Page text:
How does Lennox mature throughout the play?

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When Lennox first appears in Act II, Scene 3 of Macbeth, he is represented as an innocent, naive youth. He indicates that he is young and inexperienced when he tells Macbeth, regarding the stormy night:

My young remembrance cannot parallel
A fellow to it.

Lennox is nervous when he finds himself alone with the grim and strangely silent Macbeth, who is dreading the moment when Macduff discovers Duncan's body and raises an outcry. The young lad tries to find something to talk about to ease the silence, so he talks about the weather.

The night has been unruly. Where we lay,
Our chimneys were blown down, and, as they say,
Lamentings heard i’ the air, strange screams of death,
And prophesying, with accents terrible,
Of dire combustion and confused events
New hatch'd to the woeful time. The obscure bird
Clamor'd the livelong night. Some say the earth
Was feverous and did shake.

Everything about Lennox shows that he is young, inexperienced, and naive. Yet in Act III, Scene 6, he seems to have done a lot of growing up in a very short time. Shakespeare is using Lennox's speech to convey a great deal of information, but also to show how the tyrannical reign of Macbeth has affected the entire population. The change that has taken place in Lennox is symbolic of the change that has taken place in the Scottish people. They all suspect that Macbeth may have killed King Duncan and had Banquo ambushed. Lennox has become hardened, worldly, wise, cynical, cautious, and disillusioned—a far cry from the young man who came with Macduff to wake the murdered king.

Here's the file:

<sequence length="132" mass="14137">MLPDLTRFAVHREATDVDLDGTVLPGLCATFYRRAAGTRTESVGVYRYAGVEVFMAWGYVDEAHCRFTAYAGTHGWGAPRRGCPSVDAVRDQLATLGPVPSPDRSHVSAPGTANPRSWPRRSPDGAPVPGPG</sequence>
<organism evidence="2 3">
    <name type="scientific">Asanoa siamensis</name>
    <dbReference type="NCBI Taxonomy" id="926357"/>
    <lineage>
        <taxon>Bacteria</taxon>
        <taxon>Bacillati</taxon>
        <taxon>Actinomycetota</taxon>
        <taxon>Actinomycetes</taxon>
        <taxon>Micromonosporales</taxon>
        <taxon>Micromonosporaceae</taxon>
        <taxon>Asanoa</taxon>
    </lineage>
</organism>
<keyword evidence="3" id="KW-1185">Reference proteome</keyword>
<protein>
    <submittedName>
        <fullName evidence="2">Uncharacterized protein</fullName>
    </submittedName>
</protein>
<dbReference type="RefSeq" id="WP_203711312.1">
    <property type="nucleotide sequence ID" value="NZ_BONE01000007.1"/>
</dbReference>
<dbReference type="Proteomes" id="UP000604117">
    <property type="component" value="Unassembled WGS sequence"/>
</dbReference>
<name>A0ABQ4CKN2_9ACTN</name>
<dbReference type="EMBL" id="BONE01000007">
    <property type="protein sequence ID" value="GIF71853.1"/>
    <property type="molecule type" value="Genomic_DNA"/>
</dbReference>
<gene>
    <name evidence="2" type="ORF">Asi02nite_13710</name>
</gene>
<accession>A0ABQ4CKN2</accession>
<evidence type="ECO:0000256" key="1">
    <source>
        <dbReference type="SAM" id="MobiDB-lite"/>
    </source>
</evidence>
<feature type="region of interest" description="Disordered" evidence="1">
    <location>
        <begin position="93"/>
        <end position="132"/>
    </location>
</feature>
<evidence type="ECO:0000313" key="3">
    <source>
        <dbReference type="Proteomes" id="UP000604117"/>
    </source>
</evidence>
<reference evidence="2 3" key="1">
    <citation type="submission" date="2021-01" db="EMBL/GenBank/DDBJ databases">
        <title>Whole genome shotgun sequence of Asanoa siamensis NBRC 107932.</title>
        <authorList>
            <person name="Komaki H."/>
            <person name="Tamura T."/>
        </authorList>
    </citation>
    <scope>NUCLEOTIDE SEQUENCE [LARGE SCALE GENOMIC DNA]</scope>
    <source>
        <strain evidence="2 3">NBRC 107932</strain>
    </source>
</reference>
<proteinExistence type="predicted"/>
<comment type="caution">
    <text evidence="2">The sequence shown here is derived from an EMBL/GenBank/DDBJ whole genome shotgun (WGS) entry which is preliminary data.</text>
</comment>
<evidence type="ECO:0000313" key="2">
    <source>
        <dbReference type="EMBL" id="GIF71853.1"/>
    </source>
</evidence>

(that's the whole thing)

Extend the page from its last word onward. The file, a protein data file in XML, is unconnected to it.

My former speeches have but hit your thoughts,
Which can interpret farther: only I say
Things have been strangely borne. The gracious Duncan
Was pitied of Macbeth: Marry, he was dead.
And the right valiant Banquo walk'd too late,
Whom, you may say, if't please you, Fleance kill'd,
For Fleance fled. Men must not walk too late.
Who cannot want the thought, how monstrous
It was for Malcolm and for Donalbain
To kill their gracious father? Damned fact!
How it did grieve Macbeth! Did he not straight,
In pious rage, the two delinquents tear,
That were the slaves of drink and thralls of sleep?
Was not that nobly done? Ay, and wisely too,
For ’twould have anger'd any heart alive
To hear the men deny't. So that, I say,
He has borne all things well; and I do think
That, had he Duncan's sons under his key—
As, an't please heaven, he shall not—they should find
What ’twere to kill a father; so should Fleance.
But, peace! For from broad words, and ’cause he fail'd
His presence at the tyrant's feast.

Lennox has learned how to use innuendo and double entendre. A good example of his sophistication is to be seen in these lines:

And the right valiant Banquo walk'd too late,
Whom, you may say, if't please you, Fleance kill'd,
For Fleance fled.

He is alluding to the fact that Macbeth was able to pin Duncan's murder on Malcolm and Donalbain because they fled for their lives. Fleance, of course, did the same thing when his father was being murdered. The young lad might have stayed to try to help his father, but Banquo cried out:

O, treachery! Fly, good Fleance, fly, fly, fly!

From Lennox's words and insinuations, we can picture the reign of terror he has lived through in recent years, with executions, confiscations, disappearances, spies everywhere, troops of horsemen riding in all directions on mysterious errands. Meanwhile, the tyrant grows more disturbed and vindictive inside his gloomy castle.

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